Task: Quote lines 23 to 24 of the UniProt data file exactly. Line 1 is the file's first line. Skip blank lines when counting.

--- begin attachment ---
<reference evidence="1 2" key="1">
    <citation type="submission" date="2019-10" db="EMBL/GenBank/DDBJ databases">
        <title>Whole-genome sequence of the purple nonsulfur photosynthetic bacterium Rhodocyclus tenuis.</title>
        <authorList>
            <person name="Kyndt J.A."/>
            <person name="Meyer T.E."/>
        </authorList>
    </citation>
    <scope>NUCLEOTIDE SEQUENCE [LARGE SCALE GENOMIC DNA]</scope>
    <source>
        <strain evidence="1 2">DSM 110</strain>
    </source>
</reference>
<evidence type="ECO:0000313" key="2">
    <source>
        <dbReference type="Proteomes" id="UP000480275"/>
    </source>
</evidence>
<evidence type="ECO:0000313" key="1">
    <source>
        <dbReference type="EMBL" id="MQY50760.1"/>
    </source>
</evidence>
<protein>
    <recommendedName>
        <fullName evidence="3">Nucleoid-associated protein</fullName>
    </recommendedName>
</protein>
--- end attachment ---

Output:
</evidence>
<protein>